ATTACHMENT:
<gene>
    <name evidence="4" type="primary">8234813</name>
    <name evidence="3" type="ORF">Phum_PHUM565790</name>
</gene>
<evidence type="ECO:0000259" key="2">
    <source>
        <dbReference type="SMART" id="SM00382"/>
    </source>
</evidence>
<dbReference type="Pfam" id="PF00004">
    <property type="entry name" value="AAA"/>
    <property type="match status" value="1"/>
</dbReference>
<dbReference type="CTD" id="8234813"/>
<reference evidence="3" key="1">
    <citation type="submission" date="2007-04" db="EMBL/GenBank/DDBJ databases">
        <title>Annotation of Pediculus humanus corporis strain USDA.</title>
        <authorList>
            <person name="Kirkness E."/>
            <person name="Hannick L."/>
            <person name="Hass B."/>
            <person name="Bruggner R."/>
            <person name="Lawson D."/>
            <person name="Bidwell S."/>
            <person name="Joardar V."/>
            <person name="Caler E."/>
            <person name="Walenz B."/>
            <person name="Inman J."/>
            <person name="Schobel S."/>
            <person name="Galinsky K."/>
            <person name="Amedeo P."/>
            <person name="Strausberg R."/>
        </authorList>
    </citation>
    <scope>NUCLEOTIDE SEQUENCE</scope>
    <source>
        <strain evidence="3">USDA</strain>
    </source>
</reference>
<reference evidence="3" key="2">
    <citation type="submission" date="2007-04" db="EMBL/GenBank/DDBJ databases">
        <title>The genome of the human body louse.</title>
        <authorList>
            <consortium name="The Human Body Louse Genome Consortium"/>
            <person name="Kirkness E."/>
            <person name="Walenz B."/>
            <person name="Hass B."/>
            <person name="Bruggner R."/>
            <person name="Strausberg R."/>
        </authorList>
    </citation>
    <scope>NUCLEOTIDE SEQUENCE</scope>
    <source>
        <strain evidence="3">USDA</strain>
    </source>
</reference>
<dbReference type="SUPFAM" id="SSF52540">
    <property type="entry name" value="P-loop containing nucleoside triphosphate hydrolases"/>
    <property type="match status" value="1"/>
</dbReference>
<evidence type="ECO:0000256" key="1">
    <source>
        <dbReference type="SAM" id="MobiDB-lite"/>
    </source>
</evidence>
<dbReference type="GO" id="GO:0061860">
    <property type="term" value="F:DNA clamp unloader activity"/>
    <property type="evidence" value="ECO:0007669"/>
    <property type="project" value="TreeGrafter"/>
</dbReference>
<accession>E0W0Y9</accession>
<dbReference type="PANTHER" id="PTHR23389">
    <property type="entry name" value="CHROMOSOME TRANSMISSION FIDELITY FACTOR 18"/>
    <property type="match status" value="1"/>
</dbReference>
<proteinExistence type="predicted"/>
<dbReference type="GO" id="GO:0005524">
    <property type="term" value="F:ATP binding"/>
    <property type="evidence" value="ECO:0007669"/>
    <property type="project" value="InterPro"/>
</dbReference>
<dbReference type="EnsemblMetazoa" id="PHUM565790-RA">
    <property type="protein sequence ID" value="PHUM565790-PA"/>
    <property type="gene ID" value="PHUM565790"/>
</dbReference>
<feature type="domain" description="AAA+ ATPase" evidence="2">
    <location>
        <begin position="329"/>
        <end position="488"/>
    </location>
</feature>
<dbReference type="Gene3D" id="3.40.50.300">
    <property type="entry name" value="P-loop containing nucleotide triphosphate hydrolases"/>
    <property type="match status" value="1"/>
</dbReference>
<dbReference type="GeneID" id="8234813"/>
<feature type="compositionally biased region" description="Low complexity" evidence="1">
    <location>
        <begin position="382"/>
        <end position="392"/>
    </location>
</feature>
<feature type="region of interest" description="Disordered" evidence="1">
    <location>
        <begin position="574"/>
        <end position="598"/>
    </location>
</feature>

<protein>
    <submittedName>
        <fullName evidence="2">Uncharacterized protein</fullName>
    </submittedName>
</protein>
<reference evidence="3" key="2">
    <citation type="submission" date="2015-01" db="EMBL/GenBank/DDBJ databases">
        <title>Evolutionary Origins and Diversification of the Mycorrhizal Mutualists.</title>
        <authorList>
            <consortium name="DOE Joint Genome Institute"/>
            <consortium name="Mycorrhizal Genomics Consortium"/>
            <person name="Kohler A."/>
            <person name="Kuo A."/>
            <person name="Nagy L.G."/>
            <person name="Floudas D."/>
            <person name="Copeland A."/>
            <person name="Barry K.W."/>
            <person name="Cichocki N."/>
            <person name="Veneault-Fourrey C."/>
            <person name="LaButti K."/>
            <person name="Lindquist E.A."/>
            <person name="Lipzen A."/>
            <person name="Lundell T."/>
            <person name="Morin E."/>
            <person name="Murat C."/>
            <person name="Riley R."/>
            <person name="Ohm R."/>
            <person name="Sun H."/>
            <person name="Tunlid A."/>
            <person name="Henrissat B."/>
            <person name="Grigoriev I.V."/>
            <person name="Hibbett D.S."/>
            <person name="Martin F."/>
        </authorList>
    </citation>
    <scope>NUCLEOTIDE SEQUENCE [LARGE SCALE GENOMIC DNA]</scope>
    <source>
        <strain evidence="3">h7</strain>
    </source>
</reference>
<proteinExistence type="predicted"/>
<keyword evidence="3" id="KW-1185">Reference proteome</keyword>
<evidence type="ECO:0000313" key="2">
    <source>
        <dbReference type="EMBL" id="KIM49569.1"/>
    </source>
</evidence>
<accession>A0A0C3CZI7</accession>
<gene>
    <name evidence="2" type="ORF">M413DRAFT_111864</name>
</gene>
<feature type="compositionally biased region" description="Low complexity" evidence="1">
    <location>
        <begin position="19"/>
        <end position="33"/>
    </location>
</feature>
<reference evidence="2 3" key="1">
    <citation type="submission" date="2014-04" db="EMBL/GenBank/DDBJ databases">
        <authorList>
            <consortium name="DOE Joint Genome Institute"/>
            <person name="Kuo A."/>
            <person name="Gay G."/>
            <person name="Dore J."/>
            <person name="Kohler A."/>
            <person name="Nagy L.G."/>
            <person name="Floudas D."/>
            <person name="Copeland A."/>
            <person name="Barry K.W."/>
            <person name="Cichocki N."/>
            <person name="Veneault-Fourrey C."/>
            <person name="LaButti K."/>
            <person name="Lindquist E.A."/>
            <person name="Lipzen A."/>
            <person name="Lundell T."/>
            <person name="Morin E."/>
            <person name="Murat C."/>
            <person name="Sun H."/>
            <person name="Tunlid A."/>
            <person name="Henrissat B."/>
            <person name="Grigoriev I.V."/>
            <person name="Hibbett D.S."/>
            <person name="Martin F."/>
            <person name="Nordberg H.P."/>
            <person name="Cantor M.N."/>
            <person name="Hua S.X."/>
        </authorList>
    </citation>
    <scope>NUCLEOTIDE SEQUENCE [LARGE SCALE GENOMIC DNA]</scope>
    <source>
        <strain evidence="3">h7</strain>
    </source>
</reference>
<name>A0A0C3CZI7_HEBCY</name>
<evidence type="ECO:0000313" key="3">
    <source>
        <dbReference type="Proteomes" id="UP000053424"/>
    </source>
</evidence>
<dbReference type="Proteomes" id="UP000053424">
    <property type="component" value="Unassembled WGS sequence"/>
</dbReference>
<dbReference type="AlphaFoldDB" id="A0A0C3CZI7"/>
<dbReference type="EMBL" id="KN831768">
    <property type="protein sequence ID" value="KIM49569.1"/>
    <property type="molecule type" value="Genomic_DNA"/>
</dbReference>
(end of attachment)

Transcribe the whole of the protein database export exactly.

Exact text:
<gene>
    <name evidence="4" type="primary">8234813</name>
    <name evidence="3" type="ORF">Phum_PHUM565790</name>
</gene>
<evidence type="ECO:0000259" key="2">
    <source>
        <dbReference type="SMART" id="SM00382"/>
    </source>
</evidence>
<dbReference type="Pfam" id="PF00004">
    <property type="entry name" value="AAA"/>
    <property type="match status" value="1"/>
</dbReference>
<dbReference type="CTD" id="8234813"/>
<reference evidence="3" key="1">
    <citation type="submission" date="2007-04" db="EMBL/GenBank/DDBJ databases">
        <title>Annotation of Pediculus humanus corporis strain USDA.</title>
        <authorList>
            <person name="Kirkness E."/>
            <person name="Hannick L."/>
            <person name="Hass B."/>
            <person name="Bruggner R."/>
            <person name="Lawson D."/>
            <person name="Bidwell S."/>
            <person name="Joardar V."/>
            <person name="Caler E."/>
            <person name="Walenz B."/>
            <person name="Inman J."/>
            <person name="Schobel S."/>
            <person name="Galinsky K."/>
            <person name="Amedeo P."/>
            <person name="Strausberg R."/>
        </authorList>
    </citation>
    <scope>NUCLEOTIDE SEQUENCE</scope>
    <source>
        <strain evidence="3">USDA</strain>
    </source>
</reference>
<reference evidence="3" key="2">
    <citation type="submission" date="2007-04" db="EMBL/GenBank/DDBJ databases">
        <title>The genome of the human body louse.</title>
        <authorList>
            <consortium name="The Human Body Louse Genome Consortium"/>
            <person name="Kirkness E."/>
            <person name="Walenz B."/>
            <person name="Hass B."/>
            <person name="Bruggner R."/>
            <person name="Strausberg R."/>
        </authorList>
    </citation>
    <scope>NUCLEOTIDE SEQUENCE</scope>
    <source>
        <strain evidence="3">USDA</strain>
    </source>
</reference>
<dbReference type="SUPFAM" id="SSF52540">
    <property type="entry name" value="P-loop containing nucleoside triphosphate hydrolases"/>
    <property type="match status" value="1"/>
</dbReference>
<evidence type="ECO:0000256" key="1">
    <source>
        <dbReference type="SAM" id="MobiDB-lite"/>
    </source>
</evidence>
<dbReference type="GO" id="GO:0061860">
    <property type="term" value="F:DNA clamp unloader activity"/>
    <property type="evidence" value="ECO:0007669"/>
    <property type="project" value="TreeGrafter"/>
</dbReference>
<accession>E0W0Y9</accession>
<dbReference type="PANTHER" id="PTHR23389">
    <property type="entry name" value="CHROMOSOME TRANSMISSION FIDELITY FACTOR 18"/>
    <property type="match status" value="1"/>
</dbReference>
<proteinExistence type="predicted"/>
<dbReference type="GO" id="GO:0005524">
    <property type="term" value="F:ATP binding"/>
    <property type="evidence" value="ECO:0007669"/>
    <property type="project" value="InterPro"/>
</dbReference>
<dbReference type="EnsemblMetazoa" id="PHUM565790-RA">
    <property type="protein sequence ID" value="PHUM565790-PA"/>
    <property type="gene ID" value="PHUM565790"/>
</dbReference>
<feature type="domain" description="AAA+ ATPase" evidence="2">
    <location>
        <begin position="329"/>
        <end position="488"/>
    </location>
</feature>
<dbReference type="Gene3D" id="3.40.50.300">
    <property type="entry name" value="P-loop containing nucleotide triphosphate hydrolases"/>
    <property type="match status" value="1"/>
</dbReference>
<dbReference type="GeneID" id="8234813"/>
<feature type="compositionally biased region" description="Low complexity" evidence="1">
    <location>
        <begin position="382"/>
        <end position="392"/>
    </location>
</feature>
<feature type="region of interest" description="Disordered" evidence="1">
    <location>
        <begin position="574"/>
        <end position="598"/>
    </location>
</feature>

<protein>
    <submittedName>
        <fullName evidence="2">Uncharacterized protein</fullName>
    </submittedName>
</protein>
<reference evidence="3" key="2">
    <citation type="submission" date="2015-01" db="EMBL/GenBank/DDBJ databases">
        <title>Evolutionary Origins and Diversification of the Mycorrhizal Mutualists.</title>
        <authorList>
            <consortium name="DOE Joint Genome Institute"/>
            <consortium name="Mycorrhizal Genomics Consortium"/>
            <person name="Kohler A."/>
            <person name="Kuo A."/>
            <person name="Nagy L.G."/>
            <person name="Floudas D."/>
            <person name="Copeland A."/>
            <person name="Barry K.W."/>
            <person name="Cichocki N."/>
            <person name="Veneault-Fourrey C."/>
            <person name="LaButti K."/>
            <person name="Lindquist E.A."/>
            <person name="Lipzen A."/>
            <person name="Lundell T."/>
            <person name="Morin E."/>
            <person name="Murat C."/>
            <person name="Riley R."/>
            <person name="Ohm R."/>
            <person name="Sun H."/>
            <person name="Tunlid A."/>
            <person name="Henrissat B."/>
            <person name="Grigoriev I.V."/>
            <person name="Hibbett D.S."/>
            <person name="Martin F."/>
        </authorList>
    </citation>
    <scope>NUCLEOTIDE SEQUENCE [LARGE SCALE GENOMIC DNA]</scope>
    <source>
        <strain evidence="3">h7</strain>
    </source>
</reference>
<proteinExistence type="predicted"/>
<keyword evidence="3" id="KW-1185">Reference proteome</keyword>
<evidence type="ECO:0000313" key="2">
    <source>
        <dbReference type="EMBL" id="KIM49569.1"/>
    </source>
</evidence>
<accession>A0A0C3CZI7</accession>
<gene>
    <name evidence="2" type="ORF">M413DRAFT_111864</name>
</gene>
<feature type="compositionally biased region" description="Low complexity" evidence="1">
    <location>
        <begin position="19"/>
        <end position="33"/>
    </location>
</feature>
<reference evidence="2 3" key="1">
    <citation type="submission" date="2014-04" db="EMBL/GenBank/DDBJ databases">
        <authorList>
            <consortium name="DOE Joint Genome Institute"/>
            <person name="Kuo A."/>
            <person name="Gay G."/>
            <person name="Dore J."/>
            <person name="Kohler A."/>
            <person name="Nagy L.G."/>
            <person name="Floudas D."/>
            <person name="Copeland A."/>
            <person name="Barry K.W."/>
            <person name="Cichocki N."/>
            <person name="Veneault-Fourrey C."/>
            <person name="LaButti K."/>
            <person name="Lindquist E.A."/>
            <person name="Lipzen A."/>
            <person name="Lundell T."/>
            <person name="Morin E."/>
            <person name="Murat C."/>
            <person name="Sun H."/>
            <person name="Tunlid A."/>
            <person name="Henrissat B."/>
            <person name="Grigoriev I.V."/>
            <person name="Hibbett D.S."/>
            <person name="Martin F."/>
            <person name="Nordberg H.P."/>
            <person name="Cantor M.N."/>
            <person name="Hua S.X."/>
        </authorList>
    </citation>
    <scope>NUCLEOTIDE SEQUENCE [LARGE SCALE GENOMIC DNA]</scope>
    <source>
        <strain evidence="3">h7</strain>
    </source>
</reference>
<name>A0A0C3CZI7_HEBCY</name>
<evidence type="ECO:0000313" key="3">
    <source>
        <dbReference type="Proteomes" id="UP000053424"/>
    </source>
</evidence>
<dbReference type="Proteomes" id="UP000053424">
    <property type="component" value="Unassembled WGS sequence"/>
</dbReference>
<dbReference type="AlphaFoldDB" id="A0A0C3CZI7"/>
<dbReference type="EMBL" id="KN831768">
    <property type="protein sequence ID" value="KIM49569.1"/>
    <property type="molecule type" value="Genomic_DNA"/>
</dbReference>